The new company, Penguin Random House, will control more than 25 percent of the trade book market in the United States. On Monday, the newly formed company began to take shape, only hours after a middle-of-the-night announcement that the long-planned merger had been completed. Read more ...

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  • Happy Pi Day!

    Holiday

    I’ve decided there’s not enough math in my life.

    As an author, I deal in words, artwork, character development, and plotlines–but I’m rarely if ever called on to solve a quadratic equation. Perhaps once a year, when I hit that one line item on the income tax form where you have to solve for x2+3x-7 and put the result in Box 32, and even then I use a program that does the heavy lifting for me.

    It wasn’t always that way, though. Back in elementary school, I loved math. I loved math even more than I loved writing stories. I gave myself bonus questions to solve because it was such a disappointment when my homework assignments ended. Math and I were best buds until 7th grade, when math, completely unprovoked, suddenly started to punch me in the face on a regular basis. Algebra. Geometry. Trig. Calculus. Math jabbed me with blow after blow until I gave up the fight and enrolled in law school, where math is statutorily barred from the building.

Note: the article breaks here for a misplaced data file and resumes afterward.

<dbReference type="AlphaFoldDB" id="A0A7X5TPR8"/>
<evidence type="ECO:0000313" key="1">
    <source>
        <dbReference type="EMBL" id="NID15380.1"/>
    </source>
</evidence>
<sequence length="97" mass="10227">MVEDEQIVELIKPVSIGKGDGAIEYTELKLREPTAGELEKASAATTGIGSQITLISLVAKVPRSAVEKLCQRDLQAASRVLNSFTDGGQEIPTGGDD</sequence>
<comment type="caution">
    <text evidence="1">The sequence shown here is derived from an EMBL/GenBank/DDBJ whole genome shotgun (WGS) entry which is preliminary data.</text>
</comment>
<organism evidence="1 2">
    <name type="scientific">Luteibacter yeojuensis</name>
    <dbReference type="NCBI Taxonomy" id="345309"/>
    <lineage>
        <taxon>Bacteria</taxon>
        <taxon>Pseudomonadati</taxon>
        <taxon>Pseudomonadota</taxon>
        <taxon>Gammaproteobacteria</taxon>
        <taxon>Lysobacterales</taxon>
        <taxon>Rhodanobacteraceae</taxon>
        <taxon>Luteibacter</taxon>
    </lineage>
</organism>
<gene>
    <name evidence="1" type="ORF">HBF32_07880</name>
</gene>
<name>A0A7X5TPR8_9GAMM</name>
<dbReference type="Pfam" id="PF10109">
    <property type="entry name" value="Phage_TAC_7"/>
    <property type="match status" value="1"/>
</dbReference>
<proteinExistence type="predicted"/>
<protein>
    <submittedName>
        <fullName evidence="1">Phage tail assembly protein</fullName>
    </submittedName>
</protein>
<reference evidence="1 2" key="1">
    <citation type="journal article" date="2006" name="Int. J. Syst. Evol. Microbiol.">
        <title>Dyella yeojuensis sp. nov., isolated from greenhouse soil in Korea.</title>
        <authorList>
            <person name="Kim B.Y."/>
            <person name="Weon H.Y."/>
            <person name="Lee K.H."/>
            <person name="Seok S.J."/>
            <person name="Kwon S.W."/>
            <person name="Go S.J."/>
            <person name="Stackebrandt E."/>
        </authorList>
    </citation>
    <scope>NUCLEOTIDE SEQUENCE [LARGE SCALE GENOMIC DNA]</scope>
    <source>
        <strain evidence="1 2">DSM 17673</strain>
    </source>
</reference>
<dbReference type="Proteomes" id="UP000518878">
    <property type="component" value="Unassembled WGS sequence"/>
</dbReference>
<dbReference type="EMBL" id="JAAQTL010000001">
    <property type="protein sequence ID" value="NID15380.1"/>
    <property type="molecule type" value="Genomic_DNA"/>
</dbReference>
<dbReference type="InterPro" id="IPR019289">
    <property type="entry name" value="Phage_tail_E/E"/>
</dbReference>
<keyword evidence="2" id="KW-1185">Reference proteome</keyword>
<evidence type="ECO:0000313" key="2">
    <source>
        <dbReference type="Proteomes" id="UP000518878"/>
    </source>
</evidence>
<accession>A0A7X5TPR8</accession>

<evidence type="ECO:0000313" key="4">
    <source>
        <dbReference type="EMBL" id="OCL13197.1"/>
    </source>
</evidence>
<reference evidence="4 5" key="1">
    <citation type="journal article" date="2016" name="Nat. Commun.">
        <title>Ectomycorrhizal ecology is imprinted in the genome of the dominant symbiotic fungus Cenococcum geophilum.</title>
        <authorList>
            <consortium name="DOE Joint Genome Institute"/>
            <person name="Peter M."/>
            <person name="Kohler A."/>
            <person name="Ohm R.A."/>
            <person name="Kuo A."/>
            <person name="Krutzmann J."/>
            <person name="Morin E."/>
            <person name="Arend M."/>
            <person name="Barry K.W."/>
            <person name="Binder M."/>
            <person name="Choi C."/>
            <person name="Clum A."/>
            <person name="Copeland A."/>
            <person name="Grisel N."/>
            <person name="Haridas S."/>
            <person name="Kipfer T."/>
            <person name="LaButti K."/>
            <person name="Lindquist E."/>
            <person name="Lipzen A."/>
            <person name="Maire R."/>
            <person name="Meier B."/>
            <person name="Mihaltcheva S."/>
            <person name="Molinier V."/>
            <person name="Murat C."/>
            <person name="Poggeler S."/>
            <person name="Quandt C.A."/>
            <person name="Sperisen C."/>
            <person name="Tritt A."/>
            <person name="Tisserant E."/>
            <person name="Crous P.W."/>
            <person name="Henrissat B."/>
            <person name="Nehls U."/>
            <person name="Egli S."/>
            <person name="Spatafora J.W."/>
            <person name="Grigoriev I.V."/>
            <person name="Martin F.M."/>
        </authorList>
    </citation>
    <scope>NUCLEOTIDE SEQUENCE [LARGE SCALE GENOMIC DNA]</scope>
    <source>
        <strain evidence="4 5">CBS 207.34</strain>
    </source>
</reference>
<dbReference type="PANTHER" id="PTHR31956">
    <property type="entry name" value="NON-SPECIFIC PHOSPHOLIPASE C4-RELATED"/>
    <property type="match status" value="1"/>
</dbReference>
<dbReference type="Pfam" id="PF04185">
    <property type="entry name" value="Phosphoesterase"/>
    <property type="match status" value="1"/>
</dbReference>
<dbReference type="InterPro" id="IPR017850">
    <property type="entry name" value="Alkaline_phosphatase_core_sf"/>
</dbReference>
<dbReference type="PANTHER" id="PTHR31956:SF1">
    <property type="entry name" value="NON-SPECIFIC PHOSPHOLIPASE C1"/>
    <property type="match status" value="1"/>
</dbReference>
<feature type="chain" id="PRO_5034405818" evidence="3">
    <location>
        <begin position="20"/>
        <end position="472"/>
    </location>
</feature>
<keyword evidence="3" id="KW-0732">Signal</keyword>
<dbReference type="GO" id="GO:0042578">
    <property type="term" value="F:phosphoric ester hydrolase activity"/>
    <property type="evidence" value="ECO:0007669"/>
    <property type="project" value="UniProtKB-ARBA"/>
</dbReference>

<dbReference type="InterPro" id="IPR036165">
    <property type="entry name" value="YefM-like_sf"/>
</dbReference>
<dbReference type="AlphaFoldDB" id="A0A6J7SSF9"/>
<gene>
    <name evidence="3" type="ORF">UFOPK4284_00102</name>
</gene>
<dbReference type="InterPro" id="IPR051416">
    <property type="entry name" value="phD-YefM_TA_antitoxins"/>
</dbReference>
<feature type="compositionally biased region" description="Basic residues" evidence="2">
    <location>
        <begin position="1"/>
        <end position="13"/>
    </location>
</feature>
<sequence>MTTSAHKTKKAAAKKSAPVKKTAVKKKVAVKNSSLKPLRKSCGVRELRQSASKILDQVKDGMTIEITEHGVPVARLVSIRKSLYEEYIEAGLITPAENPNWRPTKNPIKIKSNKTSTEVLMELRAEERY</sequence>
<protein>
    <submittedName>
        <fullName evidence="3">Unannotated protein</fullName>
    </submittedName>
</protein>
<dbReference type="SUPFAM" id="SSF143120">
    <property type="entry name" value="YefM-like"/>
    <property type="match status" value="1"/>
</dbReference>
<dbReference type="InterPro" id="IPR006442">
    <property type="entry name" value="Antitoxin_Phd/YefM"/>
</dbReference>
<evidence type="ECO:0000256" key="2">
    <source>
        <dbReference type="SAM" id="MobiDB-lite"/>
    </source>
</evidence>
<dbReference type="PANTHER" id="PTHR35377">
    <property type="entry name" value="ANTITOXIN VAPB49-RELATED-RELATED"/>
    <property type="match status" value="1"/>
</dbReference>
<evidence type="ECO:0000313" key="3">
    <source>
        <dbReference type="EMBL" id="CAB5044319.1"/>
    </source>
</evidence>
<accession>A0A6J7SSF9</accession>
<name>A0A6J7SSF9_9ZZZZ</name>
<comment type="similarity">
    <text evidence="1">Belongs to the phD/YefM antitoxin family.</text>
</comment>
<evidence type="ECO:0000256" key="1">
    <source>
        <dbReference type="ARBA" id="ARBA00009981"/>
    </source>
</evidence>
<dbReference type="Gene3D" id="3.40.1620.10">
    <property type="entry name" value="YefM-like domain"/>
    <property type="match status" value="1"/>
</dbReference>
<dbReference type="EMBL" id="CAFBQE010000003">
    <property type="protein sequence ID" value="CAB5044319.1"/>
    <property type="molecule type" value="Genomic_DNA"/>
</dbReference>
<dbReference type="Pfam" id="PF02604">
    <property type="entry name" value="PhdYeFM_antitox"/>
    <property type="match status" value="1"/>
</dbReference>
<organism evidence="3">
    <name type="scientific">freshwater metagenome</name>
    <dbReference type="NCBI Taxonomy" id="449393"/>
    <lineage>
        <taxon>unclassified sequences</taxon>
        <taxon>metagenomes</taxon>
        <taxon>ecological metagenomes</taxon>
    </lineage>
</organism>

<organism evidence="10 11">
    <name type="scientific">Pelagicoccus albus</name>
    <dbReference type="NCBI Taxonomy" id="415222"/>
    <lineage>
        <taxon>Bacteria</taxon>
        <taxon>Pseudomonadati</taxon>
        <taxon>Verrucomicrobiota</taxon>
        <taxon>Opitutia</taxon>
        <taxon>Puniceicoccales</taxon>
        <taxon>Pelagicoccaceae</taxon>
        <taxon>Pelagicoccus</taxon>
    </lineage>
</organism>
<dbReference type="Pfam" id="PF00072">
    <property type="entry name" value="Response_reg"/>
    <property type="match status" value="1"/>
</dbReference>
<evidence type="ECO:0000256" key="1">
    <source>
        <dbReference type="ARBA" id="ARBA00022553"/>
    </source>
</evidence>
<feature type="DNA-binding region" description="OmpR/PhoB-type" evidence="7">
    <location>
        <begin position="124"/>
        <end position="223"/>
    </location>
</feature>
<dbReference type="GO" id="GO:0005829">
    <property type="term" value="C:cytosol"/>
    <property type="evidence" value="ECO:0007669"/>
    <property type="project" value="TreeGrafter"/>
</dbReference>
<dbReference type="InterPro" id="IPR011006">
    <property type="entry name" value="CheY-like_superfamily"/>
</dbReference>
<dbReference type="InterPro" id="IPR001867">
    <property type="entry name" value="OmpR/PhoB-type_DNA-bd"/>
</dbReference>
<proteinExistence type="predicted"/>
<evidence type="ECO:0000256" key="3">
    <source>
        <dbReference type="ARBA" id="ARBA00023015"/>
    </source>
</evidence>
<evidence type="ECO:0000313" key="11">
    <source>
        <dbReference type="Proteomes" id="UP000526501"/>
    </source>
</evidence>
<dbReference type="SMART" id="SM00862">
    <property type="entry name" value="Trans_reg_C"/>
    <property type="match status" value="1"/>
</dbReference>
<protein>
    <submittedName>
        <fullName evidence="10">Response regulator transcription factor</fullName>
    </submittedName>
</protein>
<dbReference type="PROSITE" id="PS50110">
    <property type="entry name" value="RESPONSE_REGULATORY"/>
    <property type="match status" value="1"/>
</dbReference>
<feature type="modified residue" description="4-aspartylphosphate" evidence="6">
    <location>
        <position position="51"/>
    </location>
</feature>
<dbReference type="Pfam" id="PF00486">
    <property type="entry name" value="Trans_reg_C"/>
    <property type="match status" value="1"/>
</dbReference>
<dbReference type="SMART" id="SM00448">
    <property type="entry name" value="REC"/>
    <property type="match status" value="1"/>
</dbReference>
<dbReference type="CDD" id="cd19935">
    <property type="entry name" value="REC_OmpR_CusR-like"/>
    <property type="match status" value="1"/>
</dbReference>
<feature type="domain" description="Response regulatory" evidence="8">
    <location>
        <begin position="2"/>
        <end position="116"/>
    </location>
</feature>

But every once in a while, I miss my old friendship with math. Especially at this time of year. March 14th–3.14–is also known as Pi Day, when the date resembles history’s most famous transcendental number.

    I’d love to review all the dozens of pi-themed novels on my bookshelf, but the closest thing I have is Yann Martel’s The Life of Pi, and that book doesn’t actually contain much math, unless you count Pi’s calculation of a safe circumference around a waterlogged tiger. Likewise, Number the Stars by Lois Lowry and The Devil’s Arithmetic by Jane Yolen both have a lot less math (and more Nazis) than you would imagine from their titles.